Basic Principles of 2D Animation with Vera Rehaag
On ArtStation Learning, Vera Rehaag teaches the fundamentals of 2D Hand-Drawn Animation. The course covers theories behind frame by frame animation and basic principles for anyone to complete their first animated sequence. The course concludes with a couple of animation examples, where Vera demonstrates through practical sequences the principles she has covered.
Vera Rehaag has been making art ever since she could use finger-paints. She has been working as a concept artist in the game industry since 2013 and maintains an active art/life balance with private projects. She is now self-employed and works as a Freelance Illustrator and Animator. Vera loves animated movies, any kind of roleplaying game and making music.
“So far I am loving the content and am really happy to be a part of it!”
My path to animation:
After finishing school, I was not sure about my path. Since I wanted to work in the creative field, I decided to study communications design. It was a lot of advertising and during my time at university, I found that it wasn’t really my thing.
We also had classes on illustration and motion design, and in my second year there I made my first hand-drawn animation. I was sweating, cursing and hating myself for that decision at the time. I went at it without any plan or idea of what I was doing.
The result though was passable (given the fact I had absolutely zero knowledge) and I was proud that I made it.
One of my teachers for illustration saw that little piece of animation. He saw potential in my draftsmanship (or maybe was impressed by my stubbornness to push through), so he recommended me to apply at the animation school in Hamburg after my graduation, where an old friend of his was the headmaster.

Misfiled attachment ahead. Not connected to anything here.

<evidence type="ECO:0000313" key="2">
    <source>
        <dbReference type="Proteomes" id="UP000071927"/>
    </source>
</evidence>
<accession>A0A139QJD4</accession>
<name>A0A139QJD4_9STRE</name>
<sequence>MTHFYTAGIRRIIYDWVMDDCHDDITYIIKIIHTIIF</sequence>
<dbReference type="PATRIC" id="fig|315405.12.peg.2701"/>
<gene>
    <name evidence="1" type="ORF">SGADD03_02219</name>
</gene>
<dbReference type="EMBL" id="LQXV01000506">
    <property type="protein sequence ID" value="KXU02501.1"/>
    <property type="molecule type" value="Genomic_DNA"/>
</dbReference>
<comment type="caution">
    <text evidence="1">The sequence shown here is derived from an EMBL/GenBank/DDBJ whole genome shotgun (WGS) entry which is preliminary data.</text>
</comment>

I applied and got accepted! The school was tiny but we had a wonderful sense of community amongst the students, and the teachers were absolutely great. I learned to love the process and all the little problems. What felt like an issue to me during my first fight with this medium got resolved in learning and understanding the fundamentals, growing my strength in anatomical drawing, and actually just relaxing a lot more about it.
Behind the course:
The skill of 2D animation is absolutely magical to me. You might make a couple of drawings that look weird, wonky or horrific as of themselfes, but every time you hit play, they come to life, and it all just makes sense. It helps you to understand shapes in three-dimensional space better and thus gives your overall art a more solid basis. At my animation school, we had regular live drawing sessions which to my shame I did not attend as much as I should have. I tried to make up for that later on in my career. No matter what you draw, learning from life is the most essential thing to do.
With my course, I give you the fundamental tools to shape this sort of skillset. I am hoping to inspire young artists to delve into it and carve out their potential to its fullest.
Actually, it was while I was creating the course. I have always been learning but it was really hard to sit down and put into words what you’re doing. First I felt very helpless but then I thought “well it can’t be so hard”. But then it was. I loved going back to point zero and untangling what I had learned through school, things I had watched and read. The process of analyzing the process I have, breaking it down and then carefully building it back up like a tower of Jenga was thrilling.
Learning to teach your art skills was a whole new thing for me and I am really excited to be given the opportunity. In the end, I will understand my own approach better and will learn how to break habits and build new ones that might improve my process.
What makes a great animator:
Any artist can be an animator. If you have made a flipbook as a kid, you are an animator. I think this is important to accept as many artists are holding back from trying 2D animation because they fear breaking some sort of rules.
For me, this is not what animation is about. There are no rules. There are learning experiences from others that have manifested because they made sense and helped the artists to work better in their environment. But we aren’t all professionals in a studio. These experiences might prove not helpful for you, so be a great animator by being fearless.
Take your hands and make something. Then make it again. Look at the world around you, and try to mimic it in your art. Be as realistic as you want and as abstract as you can. Fail, find out how, and then try again.
1 sentence of advice:
Be kind to yourself and only compare your work to your own, not to others.
Find out more about Vera here.
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